Back in the spy game, while on stakeout at the local mall, Gru and Lucy set their sights on Mexican restaurant owner Eduardo (Benjamin Bratt), who just might be the villain they’re looking for.  There’s lots of slapstick action happening as Gru and Lucy try and sort it all out.  Even the poor Minions get mixed up in the whole villainous plot.  Minions are only adorable when they are yellow.

Despicable Me 2 works best when the focus is on Gru and his family.  There is so much heart in the way this unorthodox family cares for one another.  As in the original movie, comic genius is found anytime the yellow Minions are on screen.  These guys are scene stealers.  There are two song and dance numbers at the end of the movie that are unbelievably funny.  Minions just rock.  The other highlight comes during the closing credits, with some amazing 3D effects that make the 3D surcharge worth it.

While not as strong a movie as the original, Despicable Me 2 is very entertaining, especially for Minion fans, and is suitable for anyone 4 years old and up.  This is definitely a fun family movie and a great way to kick off summer vacation.


Despicable Me 2 Review by Tony

**1/2 (out of 4)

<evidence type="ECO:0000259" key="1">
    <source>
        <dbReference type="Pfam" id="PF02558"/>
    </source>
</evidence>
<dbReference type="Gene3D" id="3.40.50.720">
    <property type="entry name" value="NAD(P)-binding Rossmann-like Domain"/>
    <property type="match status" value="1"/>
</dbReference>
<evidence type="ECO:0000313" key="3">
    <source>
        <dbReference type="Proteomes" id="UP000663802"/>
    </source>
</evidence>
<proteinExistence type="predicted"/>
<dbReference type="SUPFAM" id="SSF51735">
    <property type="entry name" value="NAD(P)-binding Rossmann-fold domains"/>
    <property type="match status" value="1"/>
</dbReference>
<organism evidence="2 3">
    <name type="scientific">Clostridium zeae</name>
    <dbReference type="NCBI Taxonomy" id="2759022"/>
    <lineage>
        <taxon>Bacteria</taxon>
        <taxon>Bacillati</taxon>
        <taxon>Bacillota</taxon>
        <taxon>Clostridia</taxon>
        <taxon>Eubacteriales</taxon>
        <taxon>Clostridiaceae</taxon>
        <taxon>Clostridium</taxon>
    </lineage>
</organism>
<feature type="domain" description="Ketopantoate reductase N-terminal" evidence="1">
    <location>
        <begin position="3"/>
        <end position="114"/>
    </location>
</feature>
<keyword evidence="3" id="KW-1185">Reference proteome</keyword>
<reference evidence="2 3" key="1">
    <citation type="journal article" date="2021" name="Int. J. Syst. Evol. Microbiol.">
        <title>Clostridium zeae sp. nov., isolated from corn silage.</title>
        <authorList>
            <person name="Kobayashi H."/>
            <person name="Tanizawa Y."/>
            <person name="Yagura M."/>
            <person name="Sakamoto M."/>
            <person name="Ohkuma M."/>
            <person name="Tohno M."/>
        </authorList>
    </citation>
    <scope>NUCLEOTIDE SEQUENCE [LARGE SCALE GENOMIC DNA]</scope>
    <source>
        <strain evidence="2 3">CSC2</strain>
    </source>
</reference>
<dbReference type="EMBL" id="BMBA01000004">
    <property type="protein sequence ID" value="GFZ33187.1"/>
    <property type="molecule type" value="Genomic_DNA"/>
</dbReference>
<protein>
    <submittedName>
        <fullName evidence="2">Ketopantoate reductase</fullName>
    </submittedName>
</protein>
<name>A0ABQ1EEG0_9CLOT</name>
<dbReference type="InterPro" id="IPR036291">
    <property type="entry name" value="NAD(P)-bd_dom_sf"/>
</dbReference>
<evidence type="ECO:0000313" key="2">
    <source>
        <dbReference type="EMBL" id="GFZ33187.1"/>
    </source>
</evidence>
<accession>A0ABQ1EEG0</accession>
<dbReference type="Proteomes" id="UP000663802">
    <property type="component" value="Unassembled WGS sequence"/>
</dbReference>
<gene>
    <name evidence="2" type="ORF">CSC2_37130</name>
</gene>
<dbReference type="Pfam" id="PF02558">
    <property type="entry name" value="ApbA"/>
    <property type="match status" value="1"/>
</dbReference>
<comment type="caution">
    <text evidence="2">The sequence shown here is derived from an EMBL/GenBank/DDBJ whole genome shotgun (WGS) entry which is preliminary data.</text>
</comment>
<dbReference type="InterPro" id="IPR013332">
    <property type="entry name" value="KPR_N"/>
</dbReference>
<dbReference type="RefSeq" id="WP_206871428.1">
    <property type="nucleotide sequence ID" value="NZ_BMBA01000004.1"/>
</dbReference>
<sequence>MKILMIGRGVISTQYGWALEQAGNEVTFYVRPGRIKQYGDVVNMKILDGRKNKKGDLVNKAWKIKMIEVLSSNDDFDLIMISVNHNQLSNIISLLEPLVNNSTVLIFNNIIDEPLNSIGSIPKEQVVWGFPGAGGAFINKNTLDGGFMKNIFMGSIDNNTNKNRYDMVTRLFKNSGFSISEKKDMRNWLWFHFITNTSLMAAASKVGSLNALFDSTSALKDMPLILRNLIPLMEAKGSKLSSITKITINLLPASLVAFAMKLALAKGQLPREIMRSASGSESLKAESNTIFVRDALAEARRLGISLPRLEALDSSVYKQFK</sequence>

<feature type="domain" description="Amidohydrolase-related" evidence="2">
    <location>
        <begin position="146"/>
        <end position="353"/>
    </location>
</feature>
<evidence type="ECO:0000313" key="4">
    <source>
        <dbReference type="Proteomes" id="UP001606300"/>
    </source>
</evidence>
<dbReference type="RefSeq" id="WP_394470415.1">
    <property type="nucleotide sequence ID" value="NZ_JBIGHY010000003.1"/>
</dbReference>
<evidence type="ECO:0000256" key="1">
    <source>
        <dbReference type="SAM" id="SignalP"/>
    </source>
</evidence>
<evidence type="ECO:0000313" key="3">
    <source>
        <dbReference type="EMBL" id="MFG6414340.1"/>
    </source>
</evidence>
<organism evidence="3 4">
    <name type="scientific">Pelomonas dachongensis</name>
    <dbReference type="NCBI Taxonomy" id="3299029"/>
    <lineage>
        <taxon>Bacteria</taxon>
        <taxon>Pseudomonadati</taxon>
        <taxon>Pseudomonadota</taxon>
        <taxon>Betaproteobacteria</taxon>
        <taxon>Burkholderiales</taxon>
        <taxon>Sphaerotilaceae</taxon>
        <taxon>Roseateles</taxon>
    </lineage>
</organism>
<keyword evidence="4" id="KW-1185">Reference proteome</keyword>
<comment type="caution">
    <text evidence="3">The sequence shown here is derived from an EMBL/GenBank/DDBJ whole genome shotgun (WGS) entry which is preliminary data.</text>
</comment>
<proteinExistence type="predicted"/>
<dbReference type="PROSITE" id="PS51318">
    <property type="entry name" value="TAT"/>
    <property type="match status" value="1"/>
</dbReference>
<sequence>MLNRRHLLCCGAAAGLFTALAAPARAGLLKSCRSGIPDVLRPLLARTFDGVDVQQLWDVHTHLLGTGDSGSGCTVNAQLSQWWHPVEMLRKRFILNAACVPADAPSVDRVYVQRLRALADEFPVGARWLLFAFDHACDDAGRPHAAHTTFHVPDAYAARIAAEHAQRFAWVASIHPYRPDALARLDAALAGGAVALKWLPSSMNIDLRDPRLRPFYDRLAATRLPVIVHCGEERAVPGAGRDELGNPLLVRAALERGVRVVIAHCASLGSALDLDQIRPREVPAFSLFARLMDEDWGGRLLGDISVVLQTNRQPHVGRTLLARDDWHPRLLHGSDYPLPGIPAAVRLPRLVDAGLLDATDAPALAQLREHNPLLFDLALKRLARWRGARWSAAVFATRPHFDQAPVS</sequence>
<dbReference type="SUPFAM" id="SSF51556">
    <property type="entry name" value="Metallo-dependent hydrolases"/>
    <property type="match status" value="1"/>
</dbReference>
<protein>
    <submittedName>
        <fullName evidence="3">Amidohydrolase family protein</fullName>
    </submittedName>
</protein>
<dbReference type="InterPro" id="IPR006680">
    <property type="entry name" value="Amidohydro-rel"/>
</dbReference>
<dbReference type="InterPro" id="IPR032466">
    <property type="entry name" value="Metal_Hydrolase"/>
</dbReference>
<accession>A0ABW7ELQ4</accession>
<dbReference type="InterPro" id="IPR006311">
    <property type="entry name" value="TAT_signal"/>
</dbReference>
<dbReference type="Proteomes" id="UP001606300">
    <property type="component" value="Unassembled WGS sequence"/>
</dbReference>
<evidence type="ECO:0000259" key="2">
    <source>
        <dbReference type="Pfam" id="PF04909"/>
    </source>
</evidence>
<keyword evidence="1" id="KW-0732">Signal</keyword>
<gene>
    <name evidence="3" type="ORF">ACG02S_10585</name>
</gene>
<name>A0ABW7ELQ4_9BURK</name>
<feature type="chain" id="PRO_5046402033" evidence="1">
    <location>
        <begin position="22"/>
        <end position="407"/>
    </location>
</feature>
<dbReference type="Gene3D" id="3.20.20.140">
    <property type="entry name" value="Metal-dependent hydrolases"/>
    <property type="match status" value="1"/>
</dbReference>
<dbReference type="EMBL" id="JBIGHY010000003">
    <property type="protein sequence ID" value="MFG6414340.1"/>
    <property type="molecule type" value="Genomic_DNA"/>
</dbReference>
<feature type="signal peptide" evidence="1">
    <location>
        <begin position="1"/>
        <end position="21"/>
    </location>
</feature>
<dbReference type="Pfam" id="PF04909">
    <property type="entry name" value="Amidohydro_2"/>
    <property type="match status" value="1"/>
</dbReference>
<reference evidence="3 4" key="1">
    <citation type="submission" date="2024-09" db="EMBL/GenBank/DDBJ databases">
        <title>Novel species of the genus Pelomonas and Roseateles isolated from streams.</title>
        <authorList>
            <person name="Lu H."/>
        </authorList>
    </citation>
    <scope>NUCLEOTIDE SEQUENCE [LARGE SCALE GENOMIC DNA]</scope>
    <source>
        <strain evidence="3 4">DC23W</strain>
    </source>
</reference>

Despicable Me 2 is the sequel to the 2010 animated feature from France’s Illumination Entertainment. Gru (Steve Carell) is back with his minions and three girls, adolescent Margo (Miranda Cosgrove), tomboy Edith (Dana Gaier) and little Agnes (Elsie Kate Fisher). Going into legitimate business making jams and jellies is not going well, and Gru’s inventor Dr. Nefario (Russell Brand) leaves for a better offer. Gru is recruited as an ex-villain by Silas Ramsbottom (Steve Coogan) of the Anti-Villain League to work undercover with agent Lucy (Kristen Wiig) to save the world from a villain hiding a serum of mass destruction in a local mall. Gru suspects the Mexican restaurant owner Eduardo (Benjamin Bratt) whom he recognizes as the presumed dead Lucho-masked villain El Macho.